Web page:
Higher Donor BMI Tied to Improved Lung Transplant Survival
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Lung transplant patients who received a lung from obese donors had a 15-20% reduction in mortality at 1 year in one of the first studies to examine the impact of donor body mass index (BMI) and post-transplant survival.

The BMI of lung transplant recipients has been shown to be an independent predictor of mortality, with studies showing an increased risk of death following transplant in patients who are either underweight or overweight, said researchers.

Close to 16,000 adult patients who received single- or double-lung transplants from 2005 to 2018 were included in the analysis. Median age of the lung recipients was 59, and roughly 60% were male. Donors were categorized as underweight (BMI less than 18.5), normal weight (18.5 to 25), overweight (25 to 30), class I obesity (30 to 35), class II obesity (35 to 40), and class III obesity (40.0).

Average donor BMI was 25.9, and 45% were classified as normal weight.

A survival benefit at 1 year was observed among patients who received a lung transplant from donors in obesity class 1 and obesity classes II/III compared with lungs from normal-weight donors, the researchers reported.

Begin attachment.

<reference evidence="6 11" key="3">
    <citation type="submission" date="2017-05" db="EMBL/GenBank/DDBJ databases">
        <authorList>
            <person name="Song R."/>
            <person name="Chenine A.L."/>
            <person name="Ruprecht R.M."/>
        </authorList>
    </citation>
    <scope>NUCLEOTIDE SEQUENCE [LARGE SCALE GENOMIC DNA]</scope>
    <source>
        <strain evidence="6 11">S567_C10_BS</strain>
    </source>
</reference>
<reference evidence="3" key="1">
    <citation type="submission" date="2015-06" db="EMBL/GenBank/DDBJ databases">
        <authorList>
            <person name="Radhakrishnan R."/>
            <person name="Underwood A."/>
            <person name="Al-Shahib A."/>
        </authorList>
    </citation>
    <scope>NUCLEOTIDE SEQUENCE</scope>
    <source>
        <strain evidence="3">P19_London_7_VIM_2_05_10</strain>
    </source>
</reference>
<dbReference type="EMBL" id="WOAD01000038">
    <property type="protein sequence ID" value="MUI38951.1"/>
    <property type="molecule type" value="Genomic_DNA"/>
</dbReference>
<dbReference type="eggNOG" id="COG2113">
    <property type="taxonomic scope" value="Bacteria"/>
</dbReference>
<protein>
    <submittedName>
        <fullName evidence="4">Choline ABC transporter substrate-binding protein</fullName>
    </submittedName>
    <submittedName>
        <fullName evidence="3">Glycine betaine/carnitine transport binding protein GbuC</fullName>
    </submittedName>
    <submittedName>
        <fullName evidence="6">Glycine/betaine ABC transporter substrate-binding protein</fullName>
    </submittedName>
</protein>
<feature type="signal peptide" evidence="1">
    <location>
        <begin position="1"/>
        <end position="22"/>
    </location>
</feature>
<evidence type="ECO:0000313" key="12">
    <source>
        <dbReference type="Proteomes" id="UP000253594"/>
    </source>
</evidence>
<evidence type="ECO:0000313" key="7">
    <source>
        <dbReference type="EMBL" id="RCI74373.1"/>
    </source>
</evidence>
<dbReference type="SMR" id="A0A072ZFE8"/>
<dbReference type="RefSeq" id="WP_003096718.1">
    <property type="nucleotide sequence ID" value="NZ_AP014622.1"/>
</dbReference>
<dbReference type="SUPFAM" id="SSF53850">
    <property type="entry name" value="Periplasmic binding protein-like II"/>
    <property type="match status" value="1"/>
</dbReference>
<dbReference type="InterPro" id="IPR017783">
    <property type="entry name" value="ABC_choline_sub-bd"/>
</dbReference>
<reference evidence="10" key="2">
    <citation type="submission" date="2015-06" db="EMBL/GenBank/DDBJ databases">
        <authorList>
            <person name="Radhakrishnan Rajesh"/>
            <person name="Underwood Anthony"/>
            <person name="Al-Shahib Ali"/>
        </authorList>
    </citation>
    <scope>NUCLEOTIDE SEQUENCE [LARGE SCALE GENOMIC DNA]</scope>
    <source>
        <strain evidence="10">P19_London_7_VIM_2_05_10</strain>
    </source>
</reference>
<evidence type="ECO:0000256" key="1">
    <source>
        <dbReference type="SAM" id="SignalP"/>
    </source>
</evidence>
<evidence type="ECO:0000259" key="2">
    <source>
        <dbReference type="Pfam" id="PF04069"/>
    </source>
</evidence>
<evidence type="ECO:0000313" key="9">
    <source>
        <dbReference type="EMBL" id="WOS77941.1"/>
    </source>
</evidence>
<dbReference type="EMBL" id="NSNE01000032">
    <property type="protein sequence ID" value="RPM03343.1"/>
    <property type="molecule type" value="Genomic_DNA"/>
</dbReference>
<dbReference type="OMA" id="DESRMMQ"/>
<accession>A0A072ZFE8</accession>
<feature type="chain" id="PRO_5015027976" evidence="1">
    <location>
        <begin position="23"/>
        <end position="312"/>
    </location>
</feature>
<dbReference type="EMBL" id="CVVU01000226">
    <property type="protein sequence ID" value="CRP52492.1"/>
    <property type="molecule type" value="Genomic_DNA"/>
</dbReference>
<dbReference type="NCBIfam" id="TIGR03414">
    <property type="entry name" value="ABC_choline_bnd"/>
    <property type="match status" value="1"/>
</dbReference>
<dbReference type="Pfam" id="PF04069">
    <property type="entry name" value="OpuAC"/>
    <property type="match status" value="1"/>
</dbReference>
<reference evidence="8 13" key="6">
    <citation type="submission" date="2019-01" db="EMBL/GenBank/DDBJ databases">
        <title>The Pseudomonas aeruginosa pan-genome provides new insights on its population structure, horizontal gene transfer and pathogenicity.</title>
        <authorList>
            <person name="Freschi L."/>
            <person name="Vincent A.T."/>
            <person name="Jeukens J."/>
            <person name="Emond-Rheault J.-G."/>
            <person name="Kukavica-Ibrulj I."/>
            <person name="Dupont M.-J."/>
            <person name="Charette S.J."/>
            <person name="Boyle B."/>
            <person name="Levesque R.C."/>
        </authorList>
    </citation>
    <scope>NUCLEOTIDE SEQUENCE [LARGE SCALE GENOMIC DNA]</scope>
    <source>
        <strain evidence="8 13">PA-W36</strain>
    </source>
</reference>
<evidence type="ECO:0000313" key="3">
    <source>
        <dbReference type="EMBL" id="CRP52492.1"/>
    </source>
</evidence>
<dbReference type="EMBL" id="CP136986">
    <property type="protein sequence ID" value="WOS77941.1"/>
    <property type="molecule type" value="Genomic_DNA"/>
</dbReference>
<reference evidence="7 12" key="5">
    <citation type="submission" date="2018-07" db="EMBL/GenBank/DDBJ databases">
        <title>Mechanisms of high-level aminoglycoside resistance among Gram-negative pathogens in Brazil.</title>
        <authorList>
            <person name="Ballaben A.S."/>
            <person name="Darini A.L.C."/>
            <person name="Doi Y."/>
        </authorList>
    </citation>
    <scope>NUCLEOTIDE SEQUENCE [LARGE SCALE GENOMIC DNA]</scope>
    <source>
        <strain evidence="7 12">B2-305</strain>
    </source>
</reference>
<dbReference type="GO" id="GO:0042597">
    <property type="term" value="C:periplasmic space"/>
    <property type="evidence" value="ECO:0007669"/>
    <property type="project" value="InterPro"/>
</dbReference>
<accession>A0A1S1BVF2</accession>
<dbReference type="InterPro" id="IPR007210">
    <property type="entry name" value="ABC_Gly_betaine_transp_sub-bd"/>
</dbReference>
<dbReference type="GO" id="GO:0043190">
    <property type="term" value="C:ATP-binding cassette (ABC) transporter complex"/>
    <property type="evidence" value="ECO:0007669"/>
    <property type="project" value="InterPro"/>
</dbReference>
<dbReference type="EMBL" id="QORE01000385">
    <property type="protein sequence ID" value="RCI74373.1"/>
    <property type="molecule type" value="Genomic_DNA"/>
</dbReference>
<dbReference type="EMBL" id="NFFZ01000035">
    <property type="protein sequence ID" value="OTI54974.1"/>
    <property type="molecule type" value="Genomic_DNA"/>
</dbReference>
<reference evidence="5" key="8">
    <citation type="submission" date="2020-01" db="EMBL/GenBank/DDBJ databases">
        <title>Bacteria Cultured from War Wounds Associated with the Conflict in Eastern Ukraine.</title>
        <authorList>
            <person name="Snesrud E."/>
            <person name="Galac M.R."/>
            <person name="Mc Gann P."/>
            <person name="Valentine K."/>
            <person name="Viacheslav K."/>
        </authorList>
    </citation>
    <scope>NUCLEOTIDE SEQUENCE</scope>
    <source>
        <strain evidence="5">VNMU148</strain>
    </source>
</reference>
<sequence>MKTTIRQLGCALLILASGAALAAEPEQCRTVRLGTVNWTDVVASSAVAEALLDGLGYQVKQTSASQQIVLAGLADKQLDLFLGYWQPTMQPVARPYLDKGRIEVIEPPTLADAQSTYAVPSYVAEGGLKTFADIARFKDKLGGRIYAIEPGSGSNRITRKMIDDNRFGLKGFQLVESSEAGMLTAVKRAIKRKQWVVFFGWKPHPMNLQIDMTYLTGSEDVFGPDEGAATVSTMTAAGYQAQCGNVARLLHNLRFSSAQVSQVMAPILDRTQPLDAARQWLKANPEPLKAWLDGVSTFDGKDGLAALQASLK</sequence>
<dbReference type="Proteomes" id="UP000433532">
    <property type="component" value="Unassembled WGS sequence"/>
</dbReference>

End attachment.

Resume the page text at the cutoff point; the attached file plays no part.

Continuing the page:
In adjusted analyses, the team reported lower odds of survival with increased donor age, male sex, and presence of diabetes.

These findings led the researchers back to the published literature in an effort to understand the possible mechanism involved. They found two studies -- one in rats and the other in deceased patients -- both of which suggested a role for obesity-related chronic adaption to hypoxic conditions.

In the rat study, lungs of young obese rats showed alveolar enlargement with diminished respiratory surface area when compared with those from normal-weight controls.

In the study of autopsy findings from 76 obese people matched to non-obese controls, alveolar capillary hemangiomatosis was exclusively seen in the obese subjects, with 72% exhibiting venous hypertension and capillary hemangiomatosis.

They said that although it is possible that the chronic hypoxic state associated with obesity may lead to advantages in lungs harvested from obese people, additional studies are still needed to confirm the association and further explore possible mechanisms.

Source: https://journal.chestnet.org/article/S0012-3692(20)34222-7/abstract